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Nobel Prize Winners Worried About U.S. Funding for Research

Nobel Prize Winners Worried About U.S. Funding for Research

The glow of winning the 2013 Nobel Prize in Physiology or Medicine hasn’t done a whole lot to chase away the darkness of the current poor funding environment in the U.S. for basic research.

The glow of winning the 2013 Nobel Prize in Physiology or Medicine hasn’t done a whole lot to chase away the darkness of the current poor funding environment in the U.S. for basic research. All three winners– Thomas C. Südhof, 57, a physiology professor at Stanford University; Randy Schekman, 64, professor of molecular and cell biology at the University of California, Berkeley; and James Rothman, 62, professor of biomedical sciences at Yale University recently expressed concerns about the effect of funding cuts on U.S. science.

Already facing massive challenges with cuts to their budgets, with the shutdown of the American government stretching on, operations at some national labs and other government research organizations have been brought to a standstill. Grant applications to the National Institutes of Health (NIH), for example, have been put on hold and basic research at the agency has also been stopped.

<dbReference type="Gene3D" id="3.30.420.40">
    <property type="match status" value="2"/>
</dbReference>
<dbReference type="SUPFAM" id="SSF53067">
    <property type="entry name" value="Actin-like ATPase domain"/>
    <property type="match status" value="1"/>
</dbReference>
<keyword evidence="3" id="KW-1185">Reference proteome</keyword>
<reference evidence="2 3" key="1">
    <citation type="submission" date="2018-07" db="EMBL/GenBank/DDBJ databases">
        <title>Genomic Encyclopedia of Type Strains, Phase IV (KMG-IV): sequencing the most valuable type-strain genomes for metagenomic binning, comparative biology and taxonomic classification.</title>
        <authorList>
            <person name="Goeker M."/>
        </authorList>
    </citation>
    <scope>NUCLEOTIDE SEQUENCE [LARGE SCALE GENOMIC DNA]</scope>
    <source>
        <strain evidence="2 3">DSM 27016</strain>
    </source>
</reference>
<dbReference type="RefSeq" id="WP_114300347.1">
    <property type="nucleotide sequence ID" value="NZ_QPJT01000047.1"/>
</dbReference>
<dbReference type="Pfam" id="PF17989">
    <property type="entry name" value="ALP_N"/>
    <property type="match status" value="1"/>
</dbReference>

Südhof told Bloomberg Businessweek Oct. 8 that funding for the sciences is “imperiled” while Schekman added, “particularly now people need to be reminded that that investment is being eroded and suspended because of government inaction.”

The trio, who shared their Nobel Prize for revealing, in the words of the Nobel Assembly, “the exquisitely precise control system for the transport and delivery of cellular cargo,” said their achievement would not have been possible without funding to laboratory research. That research started without clear benefits to human health, but funding allowed it to expand into greater applications.

Rothman said financial support for such research is dying out, which could have negative impacts on the possibility of discovering treatments for various diseases in the future.

“I had five years of failure before the first initial success,” Rothman said to Bloomberg Businessweek. “That kind of support, there’s less of it now. And that’s a pressing national issue.”

The situation is unlikely to get better any time soon, as there is no end in sight to the current government shutdown.

- With files from Bloomberg BusinessWeek